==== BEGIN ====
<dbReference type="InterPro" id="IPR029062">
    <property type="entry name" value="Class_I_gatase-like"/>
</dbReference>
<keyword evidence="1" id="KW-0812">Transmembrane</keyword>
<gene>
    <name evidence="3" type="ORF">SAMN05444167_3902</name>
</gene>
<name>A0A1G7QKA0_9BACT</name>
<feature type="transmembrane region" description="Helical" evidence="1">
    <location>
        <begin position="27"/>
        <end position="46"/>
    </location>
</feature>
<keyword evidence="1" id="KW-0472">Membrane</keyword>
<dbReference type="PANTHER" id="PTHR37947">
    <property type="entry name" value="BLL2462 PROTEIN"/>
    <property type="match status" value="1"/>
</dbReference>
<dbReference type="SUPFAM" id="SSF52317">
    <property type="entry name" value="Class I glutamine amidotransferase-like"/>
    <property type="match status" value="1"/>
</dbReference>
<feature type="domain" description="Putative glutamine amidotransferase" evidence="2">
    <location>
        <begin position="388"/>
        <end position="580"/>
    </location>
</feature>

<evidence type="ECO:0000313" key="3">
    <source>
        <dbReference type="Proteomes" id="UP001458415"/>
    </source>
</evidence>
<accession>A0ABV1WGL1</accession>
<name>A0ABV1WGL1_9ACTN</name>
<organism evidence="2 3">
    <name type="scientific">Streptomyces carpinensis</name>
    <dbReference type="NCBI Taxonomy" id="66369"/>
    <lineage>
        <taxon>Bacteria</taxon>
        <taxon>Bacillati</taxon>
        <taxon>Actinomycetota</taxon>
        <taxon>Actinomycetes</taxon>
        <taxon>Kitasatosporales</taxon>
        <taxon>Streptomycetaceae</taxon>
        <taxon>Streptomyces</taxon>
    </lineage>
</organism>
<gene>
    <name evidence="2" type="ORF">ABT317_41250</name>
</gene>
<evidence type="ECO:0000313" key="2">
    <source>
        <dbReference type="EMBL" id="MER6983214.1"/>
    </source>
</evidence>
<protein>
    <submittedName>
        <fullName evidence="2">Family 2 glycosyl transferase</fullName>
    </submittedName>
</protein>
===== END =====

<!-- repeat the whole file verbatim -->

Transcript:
<dbReference type="InterPro" id="IPR029062">
    <property type="entry name" value="Class_I_gatase-like"/>
</dbReference>
<keyword evidence="1" id="KW-0812">Transmembrane</keyword>
<gene>
    <name evidence="3" type="ORF">SAMN05444167_3902</name>
</gene>
<name>A0A1G7QKA0_9BACT</name>
<feature type="transmembrane region" description="Helical" evidence="1">
    <location>
        <begin position="27"/>
        <end position="46"/>
    </location>
</feature>
<keyword evidence="1" id="KW-0472">Membrane</keyword>
<dbReference type="PANTHER" id="PTHR37947">
    <property type="entry name" value="BLL2462 PROTEIN"/>
    <property type="match status" value="1"/>
</dbReference>
<dbReference type="SUPFAM" id="SSF52317">
    <property type="entry name" value="Class I glutamine amidotransferase-like"/>
    <property type="match status" value="1"/>
</dbReference>
<feature type="domain" description="Putative glutamine amidotransferase" evidence="2">
    <location>
        <begin position="388"/>
        <end position="580"/>
    </location>
</feature>

<evidence type="ECO:0000313" key="3">
    <source>
        <dbReference type="Proteomes" id="UP001458415"/>
    </source>
</evidence>
<accession>A0ABV1WGL1</accession>
<name>A0ABV1WGL1_9ACTN</name>
<organism evidence="2 3">
    <name type="scientific">Streptomyces carpinensis</name>
    <dbReference type="NCBI Taxonomy" id="66369"/>
    <lineage>
        <taxon>Bacteria</taxon>
        <taxon>Bacillati</taxon>
        <taxon>Actinomycetota</taxon>
        <taxon>Actinomycetes</taxon>
        <taxon>Kitasatosporales</taxon>
        <taxon>Streptomycetaceae</taxon>
        <taxon>Streptomyces</taxon>
    </lineage>
</organism>
<gene>
    <name evidence="2" type="ORF">ABT317_41250</name>
</gene>
<evidence type="ECO:0000313" key="2">
    <source>
        <dbReference type="EMBL" id="MER6983214.1"/>
    </source>
</evidence>
<protein>
    <submittedName>
        <fullName evidence="2">Family 2 glycosyl transferase</fullName>
    </submittedName>
</protein>